Annals Internal Medicine, Author Interviews, Cannabis, Yale / 19.03.2020

MedicalResearch.com Interview with: Joshua D. Wallach, MS, PhD Assistant Professor of Epidemiology (Environmental Health Sciences) Yale School of Public Health New Haven, CT MedicalResearch.com: What is the background for this study? Response: Over the past few years, there has been growing interest in the potential health benefits of cannabidiol (CBD), a chemical compound in cannabis. Although only one CBD-derived prescription drug has been approved by the US Food and Drug Administration (FDA) for the treatment of epilepsy, I recently started seeing products containing CBD advertised and sold across the US (e.g. CBD in foods, beverages, dietary supplements, and cosmetics). I noticed that many of these products were being marketed with unproven claims to prevent, cure, and treat various conditions, and became interested in learning more about the research supporting the use of CBD, the potential for misleading claims, and impact that the CBD-industry may be having on research that is being generated and disseminated to the public. Research funding sources and other author conflicts of interests (e.g. consulting fees, honoraria, travel expenses) can influence the way that research is designed, conducted, and reported. Previous studies have consistently demonstrated associations between authors' conflicts of interest and proindustry conclusions in clinical research. Given the growing number of companies invested in CBD's commercial success, we decided to analyze the disclosed funding sources, conflicts of interest statements, author employment details, and CBD-related conclusions in a large sample of published articles on the characteristics, use, and therapeutic effects of cannabidiol. (more…)
Author Interviews, Environmental Risks, Methamphetamine / 11.10.2019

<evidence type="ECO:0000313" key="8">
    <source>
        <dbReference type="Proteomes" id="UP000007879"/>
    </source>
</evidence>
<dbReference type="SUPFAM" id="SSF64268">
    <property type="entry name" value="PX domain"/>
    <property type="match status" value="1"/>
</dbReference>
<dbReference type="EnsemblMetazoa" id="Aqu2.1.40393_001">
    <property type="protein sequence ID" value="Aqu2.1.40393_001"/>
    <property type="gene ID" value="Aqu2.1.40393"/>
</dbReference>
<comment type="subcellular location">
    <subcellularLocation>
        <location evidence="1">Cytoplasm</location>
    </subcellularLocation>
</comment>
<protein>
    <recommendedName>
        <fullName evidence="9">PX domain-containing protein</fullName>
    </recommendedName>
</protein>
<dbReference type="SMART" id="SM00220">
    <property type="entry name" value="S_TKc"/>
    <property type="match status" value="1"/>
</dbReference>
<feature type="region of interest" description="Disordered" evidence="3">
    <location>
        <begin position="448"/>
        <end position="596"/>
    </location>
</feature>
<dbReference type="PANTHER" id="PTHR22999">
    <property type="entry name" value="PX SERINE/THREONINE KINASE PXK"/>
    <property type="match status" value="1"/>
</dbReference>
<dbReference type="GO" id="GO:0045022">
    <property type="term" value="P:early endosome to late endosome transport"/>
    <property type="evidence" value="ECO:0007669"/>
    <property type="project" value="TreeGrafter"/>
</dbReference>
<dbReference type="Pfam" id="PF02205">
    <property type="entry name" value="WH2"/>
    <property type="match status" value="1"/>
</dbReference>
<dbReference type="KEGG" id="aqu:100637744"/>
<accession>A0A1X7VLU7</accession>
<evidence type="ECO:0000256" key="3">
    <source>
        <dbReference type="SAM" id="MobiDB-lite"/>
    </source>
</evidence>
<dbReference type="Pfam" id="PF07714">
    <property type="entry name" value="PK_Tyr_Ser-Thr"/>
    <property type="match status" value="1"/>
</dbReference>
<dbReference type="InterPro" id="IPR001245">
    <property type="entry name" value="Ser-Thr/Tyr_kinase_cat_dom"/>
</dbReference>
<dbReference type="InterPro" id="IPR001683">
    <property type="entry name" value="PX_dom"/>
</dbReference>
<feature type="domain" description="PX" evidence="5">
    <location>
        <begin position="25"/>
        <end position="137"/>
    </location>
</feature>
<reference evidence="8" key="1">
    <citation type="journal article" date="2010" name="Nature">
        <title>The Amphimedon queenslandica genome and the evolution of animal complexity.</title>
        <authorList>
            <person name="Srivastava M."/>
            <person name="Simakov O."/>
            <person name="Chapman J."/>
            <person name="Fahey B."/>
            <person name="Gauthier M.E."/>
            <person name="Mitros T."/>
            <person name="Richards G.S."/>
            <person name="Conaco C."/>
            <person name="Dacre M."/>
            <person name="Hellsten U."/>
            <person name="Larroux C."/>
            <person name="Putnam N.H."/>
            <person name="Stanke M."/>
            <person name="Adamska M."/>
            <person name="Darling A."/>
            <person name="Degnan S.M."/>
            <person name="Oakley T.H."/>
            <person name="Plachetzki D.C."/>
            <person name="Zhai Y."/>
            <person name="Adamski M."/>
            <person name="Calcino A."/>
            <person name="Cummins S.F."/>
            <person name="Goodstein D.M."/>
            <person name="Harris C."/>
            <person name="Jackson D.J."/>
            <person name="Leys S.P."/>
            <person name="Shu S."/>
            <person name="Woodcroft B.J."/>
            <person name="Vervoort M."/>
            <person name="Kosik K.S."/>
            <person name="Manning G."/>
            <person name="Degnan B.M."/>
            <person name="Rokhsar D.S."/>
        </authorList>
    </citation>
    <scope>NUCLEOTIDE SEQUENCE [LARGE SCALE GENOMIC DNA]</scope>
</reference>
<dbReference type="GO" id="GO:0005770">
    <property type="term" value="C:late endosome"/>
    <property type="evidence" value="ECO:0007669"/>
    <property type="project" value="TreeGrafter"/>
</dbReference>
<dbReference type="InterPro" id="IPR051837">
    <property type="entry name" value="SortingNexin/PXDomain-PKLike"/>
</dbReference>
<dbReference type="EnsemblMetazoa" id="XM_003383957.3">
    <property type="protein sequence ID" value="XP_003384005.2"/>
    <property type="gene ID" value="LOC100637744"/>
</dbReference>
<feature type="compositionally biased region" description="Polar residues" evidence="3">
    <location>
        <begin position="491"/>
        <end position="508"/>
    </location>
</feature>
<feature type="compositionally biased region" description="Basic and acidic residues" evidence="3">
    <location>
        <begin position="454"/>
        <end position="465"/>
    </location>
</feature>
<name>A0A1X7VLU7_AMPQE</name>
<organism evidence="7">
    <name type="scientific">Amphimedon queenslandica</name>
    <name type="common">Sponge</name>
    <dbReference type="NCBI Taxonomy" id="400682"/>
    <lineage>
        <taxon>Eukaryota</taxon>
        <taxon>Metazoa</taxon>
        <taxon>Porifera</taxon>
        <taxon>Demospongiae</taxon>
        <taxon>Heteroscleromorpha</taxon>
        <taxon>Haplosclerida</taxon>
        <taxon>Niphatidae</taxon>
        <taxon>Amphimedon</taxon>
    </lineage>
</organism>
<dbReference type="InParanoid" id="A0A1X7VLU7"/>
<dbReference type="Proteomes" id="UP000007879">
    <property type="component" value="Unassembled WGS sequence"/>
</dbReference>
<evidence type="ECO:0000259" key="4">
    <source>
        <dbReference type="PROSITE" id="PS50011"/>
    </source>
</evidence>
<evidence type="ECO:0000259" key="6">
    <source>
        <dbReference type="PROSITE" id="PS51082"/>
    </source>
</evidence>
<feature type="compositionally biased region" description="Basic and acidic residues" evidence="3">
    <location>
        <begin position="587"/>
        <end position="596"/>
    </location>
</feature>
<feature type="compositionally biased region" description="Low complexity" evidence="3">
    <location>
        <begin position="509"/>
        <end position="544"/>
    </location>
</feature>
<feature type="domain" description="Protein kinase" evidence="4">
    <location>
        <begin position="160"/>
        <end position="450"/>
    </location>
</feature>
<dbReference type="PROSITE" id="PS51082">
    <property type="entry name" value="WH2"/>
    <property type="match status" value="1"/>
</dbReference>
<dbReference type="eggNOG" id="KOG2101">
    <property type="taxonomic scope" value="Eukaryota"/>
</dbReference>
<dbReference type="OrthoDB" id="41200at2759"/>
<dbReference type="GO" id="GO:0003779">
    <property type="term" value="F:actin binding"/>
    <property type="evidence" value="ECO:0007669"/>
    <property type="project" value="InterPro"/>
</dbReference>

MedicalResearch.com Interview with: Dr Jackie Wright (Fellow ACTRA) Adjunct – Flinders UniversityDirector Environmental Risk Sciences (enRiskS) MedicalResearch.com: What is the background for this study? Response: The contamination of homes with methamphetamine can occur from illegal manufacture or smoking (ice). The methamphetamine residues that are left behind can result in methamphetamine exposures to future occupants of the home, resulting in the potential for adverse health effects. To assess the level of contamination that remains in these homes, the method used is to collect a surface wipe sample. This is a wipe of specified area of a surface (such as walls, floors, kitchen cabinets, or window frames etc) which is then analysed to determine how much methamphetamine residue remain on that surface. The guidelines for determining if a property is safe for occupation is based on surface wipe sampling. This study has further evaluated the level of methamphetamine that is present in a home that was formerly suspected to have been used for the manufacture of methamphetamine. To supplement surface wipe sampling which was undertaken over time, the level of methamphetamine that is within the building/house materials/items themselves was tested, as a bulk analysis, to determine how much methamphetamine is present in these materials, if the methamphetamine has penetrated through and into materials such as the gyprock walls, and if the methamphetamine that is present in materials present when the manufacture occurred have transferred to the homeowners possessions that were brought into the home well after manufacture occurred. (more…)